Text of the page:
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What are Vectors in C++?

In the computer programming languages, arrays are used to store sequential data which are of static nature. Generally, arrays are non-dynamic, that is to say, they are of fixed size, however, C++ also allows us to store data in dynamic arrays which are known as vectors in C++.

Vectors are unique in their characteristics as they can be re-seized by the programmer depending on the need of the task to be executed. This is not a typical characteristic of fixed-sized arrays where only a given number of values can be stored under a single variable name.

How do vectors in C++ work?

Typically, vectors have to be declared first in any program which uses them. The usual syntax is as follows:

vector <type> variable_name (no._of_elements);

The optional element in the syntax is the <no. of elements> portion, which can either be declared or not. The syntax would then be:

vector <type> variable_name;

The above is an example of an empty vector which will have zero elements in it. To break down the syntax of a vector, the argument <type> is the data type that one would like to store in the vector. These can be an integer, double or string type depending on the value stored. The ‘variable name’ can be anything that the programmer chooses it to be. Some examples of vector code are as follows:

vector <int> age (20);

vector <double> grades (20);

vector <string> names (20);

The above command line in C++ would create a vector with the name ‘age’, ‘grades’ and ‘names’. The type of value that the vector ‘age’ is allowed to store will be whole integers only, i.e. numbers without decimal places. Similarly, ‘grades’ will be able to store decimal values and ‘names’ will store in the form of strings. The size of the vector is specified by the number 20, i.e. it will allow for the storage of 20 values under the same variable ‘age’. So this is a classic example of declaring vectors in the programming language C++.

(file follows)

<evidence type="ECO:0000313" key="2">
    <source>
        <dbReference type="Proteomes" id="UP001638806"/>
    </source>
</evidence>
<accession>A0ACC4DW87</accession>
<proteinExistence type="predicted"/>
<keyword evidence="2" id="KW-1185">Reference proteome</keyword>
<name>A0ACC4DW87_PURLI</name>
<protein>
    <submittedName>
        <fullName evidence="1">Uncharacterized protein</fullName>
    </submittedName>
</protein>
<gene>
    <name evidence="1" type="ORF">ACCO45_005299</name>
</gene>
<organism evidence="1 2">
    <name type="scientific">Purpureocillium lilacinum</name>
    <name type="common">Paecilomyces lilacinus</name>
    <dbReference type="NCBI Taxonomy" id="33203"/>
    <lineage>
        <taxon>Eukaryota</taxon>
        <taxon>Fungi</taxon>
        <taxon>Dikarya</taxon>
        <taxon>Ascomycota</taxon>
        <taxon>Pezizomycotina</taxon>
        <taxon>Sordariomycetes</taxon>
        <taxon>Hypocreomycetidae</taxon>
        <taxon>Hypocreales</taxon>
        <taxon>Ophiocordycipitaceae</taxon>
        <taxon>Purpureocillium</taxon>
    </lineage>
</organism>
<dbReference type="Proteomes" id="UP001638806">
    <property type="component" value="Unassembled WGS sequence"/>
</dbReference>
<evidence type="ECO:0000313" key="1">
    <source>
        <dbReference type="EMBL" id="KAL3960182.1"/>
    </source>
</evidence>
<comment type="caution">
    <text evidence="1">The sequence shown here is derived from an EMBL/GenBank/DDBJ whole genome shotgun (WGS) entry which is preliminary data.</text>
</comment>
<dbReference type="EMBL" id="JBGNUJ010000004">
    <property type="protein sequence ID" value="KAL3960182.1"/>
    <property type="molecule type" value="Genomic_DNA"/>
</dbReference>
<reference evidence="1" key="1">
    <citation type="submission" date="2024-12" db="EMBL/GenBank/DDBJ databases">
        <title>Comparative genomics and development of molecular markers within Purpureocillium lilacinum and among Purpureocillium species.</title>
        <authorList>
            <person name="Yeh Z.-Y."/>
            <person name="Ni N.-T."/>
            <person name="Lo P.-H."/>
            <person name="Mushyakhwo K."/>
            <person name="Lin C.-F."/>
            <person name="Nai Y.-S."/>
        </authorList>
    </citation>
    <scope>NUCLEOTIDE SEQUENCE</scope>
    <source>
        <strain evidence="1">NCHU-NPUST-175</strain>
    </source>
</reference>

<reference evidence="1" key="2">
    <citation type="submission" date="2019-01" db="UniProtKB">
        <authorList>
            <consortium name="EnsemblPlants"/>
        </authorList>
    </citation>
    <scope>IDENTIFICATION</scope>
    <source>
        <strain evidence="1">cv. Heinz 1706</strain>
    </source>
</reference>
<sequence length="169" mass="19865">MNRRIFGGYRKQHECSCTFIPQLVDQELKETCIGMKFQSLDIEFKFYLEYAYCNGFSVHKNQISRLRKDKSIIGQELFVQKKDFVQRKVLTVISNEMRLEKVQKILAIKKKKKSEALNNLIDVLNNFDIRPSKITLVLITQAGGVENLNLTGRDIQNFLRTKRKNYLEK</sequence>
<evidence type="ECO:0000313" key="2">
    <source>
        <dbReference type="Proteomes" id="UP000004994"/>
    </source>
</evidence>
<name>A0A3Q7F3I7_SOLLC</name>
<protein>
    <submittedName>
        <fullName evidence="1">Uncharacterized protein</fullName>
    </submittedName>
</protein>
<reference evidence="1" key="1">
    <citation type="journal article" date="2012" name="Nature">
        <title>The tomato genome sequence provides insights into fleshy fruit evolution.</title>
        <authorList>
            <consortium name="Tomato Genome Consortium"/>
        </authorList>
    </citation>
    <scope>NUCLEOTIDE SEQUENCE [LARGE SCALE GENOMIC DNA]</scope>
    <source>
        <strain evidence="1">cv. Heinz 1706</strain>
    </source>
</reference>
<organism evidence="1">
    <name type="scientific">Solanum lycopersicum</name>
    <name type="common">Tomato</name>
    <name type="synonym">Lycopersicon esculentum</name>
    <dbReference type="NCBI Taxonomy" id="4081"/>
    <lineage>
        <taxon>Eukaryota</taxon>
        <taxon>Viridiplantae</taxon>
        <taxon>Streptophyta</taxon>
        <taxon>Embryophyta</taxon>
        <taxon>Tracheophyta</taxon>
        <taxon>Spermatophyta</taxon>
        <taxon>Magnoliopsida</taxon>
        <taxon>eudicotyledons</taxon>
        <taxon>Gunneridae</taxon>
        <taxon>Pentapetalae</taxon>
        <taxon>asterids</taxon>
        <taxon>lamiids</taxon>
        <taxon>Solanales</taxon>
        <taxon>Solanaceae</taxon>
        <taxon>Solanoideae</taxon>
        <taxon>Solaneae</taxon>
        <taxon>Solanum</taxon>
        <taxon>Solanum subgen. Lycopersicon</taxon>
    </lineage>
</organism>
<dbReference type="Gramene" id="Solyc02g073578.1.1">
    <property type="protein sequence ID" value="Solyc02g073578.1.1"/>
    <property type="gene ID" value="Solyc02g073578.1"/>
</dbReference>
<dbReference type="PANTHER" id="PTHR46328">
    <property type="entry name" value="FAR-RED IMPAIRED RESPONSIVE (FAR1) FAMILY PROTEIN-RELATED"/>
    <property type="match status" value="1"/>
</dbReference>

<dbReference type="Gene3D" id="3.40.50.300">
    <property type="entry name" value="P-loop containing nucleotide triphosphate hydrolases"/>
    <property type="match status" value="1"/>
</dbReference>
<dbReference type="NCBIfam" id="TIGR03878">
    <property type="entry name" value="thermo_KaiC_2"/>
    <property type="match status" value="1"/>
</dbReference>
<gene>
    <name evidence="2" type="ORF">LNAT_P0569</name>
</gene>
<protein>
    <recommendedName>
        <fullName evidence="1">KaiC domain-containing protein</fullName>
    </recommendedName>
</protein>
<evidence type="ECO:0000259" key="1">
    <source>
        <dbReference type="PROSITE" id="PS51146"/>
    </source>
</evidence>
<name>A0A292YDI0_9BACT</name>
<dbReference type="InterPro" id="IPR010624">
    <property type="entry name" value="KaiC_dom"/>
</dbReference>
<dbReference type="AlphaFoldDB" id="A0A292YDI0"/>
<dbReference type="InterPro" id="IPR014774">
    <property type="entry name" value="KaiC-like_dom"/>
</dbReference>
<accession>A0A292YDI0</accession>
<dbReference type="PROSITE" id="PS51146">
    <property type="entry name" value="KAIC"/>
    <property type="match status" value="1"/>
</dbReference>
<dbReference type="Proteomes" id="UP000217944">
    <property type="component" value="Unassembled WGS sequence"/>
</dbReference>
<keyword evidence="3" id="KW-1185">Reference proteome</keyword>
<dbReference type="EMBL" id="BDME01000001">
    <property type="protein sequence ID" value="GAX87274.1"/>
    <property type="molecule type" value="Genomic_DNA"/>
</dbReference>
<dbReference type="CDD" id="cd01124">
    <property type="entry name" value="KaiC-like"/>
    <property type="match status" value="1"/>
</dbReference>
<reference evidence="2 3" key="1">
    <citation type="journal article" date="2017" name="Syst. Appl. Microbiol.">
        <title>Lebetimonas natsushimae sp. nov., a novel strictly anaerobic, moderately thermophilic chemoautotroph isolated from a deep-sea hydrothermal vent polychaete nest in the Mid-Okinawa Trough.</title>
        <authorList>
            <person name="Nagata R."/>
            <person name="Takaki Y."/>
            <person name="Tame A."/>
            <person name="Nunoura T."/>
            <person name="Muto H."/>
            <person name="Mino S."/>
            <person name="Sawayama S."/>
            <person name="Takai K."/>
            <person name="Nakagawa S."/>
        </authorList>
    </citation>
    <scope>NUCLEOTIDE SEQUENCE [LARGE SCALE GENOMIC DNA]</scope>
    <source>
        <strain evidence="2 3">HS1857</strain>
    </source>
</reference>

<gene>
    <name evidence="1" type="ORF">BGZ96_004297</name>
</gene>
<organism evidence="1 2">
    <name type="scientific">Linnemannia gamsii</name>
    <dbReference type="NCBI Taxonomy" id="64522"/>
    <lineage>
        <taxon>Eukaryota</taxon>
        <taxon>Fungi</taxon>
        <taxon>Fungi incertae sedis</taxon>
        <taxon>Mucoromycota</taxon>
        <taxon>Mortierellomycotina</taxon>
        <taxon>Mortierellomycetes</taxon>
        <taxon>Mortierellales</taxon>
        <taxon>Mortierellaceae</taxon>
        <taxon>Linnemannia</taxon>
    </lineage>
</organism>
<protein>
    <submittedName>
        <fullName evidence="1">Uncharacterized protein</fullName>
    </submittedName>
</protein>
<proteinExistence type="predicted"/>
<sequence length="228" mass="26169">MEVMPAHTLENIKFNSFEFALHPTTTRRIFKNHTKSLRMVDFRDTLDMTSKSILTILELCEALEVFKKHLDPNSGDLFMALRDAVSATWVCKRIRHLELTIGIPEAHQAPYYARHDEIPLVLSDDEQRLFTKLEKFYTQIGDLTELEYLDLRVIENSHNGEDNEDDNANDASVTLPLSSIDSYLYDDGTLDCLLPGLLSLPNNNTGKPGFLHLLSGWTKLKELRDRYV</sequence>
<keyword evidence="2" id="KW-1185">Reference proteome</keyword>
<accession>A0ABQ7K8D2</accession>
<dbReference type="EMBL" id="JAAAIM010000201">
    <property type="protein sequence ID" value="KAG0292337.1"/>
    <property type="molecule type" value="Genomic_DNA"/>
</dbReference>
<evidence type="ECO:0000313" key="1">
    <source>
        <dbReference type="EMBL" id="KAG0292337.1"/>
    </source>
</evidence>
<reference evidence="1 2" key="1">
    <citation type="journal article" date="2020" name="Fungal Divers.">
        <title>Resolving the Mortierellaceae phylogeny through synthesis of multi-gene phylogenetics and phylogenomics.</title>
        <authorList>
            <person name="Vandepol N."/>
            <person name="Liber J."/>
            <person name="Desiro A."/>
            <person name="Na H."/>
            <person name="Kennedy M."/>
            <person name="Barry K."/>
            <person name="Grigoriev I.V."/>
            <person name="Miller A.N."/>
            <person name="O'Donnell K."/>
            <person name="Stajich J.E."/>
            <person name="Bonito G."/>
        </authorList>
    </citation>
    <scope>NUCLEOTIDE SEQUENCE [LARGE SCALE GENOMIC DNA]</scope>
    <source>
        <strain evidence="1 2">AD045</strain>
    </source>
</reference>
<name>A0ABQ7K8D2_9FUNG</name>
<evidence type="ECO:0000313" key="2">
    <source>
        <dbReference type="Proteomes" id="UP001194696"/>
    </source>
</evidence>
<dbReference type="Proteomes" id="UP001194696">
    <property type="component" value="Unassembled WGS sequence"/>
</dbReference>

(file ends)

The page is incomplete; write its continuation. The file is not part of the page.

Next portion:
Individual elements in the vector can be referred with the use of square brackets after the vector has been declared in the following fashion:

age [23];

However, simply declaring a vector in the program would not work until a directive called #include is provided in the beginning of the program. This is because since vectors are a Standard Library facility, and not a built-in part of the core language. The example is as follows:

#include <vector>

vector <int> age (20);

The above code would activate the vector and make it usable in the program. These were the basics of activating, declaring and referring to individual elements in a vector. A typical program which will allow the entry of student grades will look like the following:

#include <iostream>

#include <vector>

using namespace std;

int main()


vector<double> student_marks(20);

for (vector<double>::size_type i = 0; i < 20; i++)


cout << “Enter marks for student #” << i+1

<< “: ” << flush;

cin >> student_marks[i];


// … Do some stuff with the values

return 0;


Dynamic nature of vectors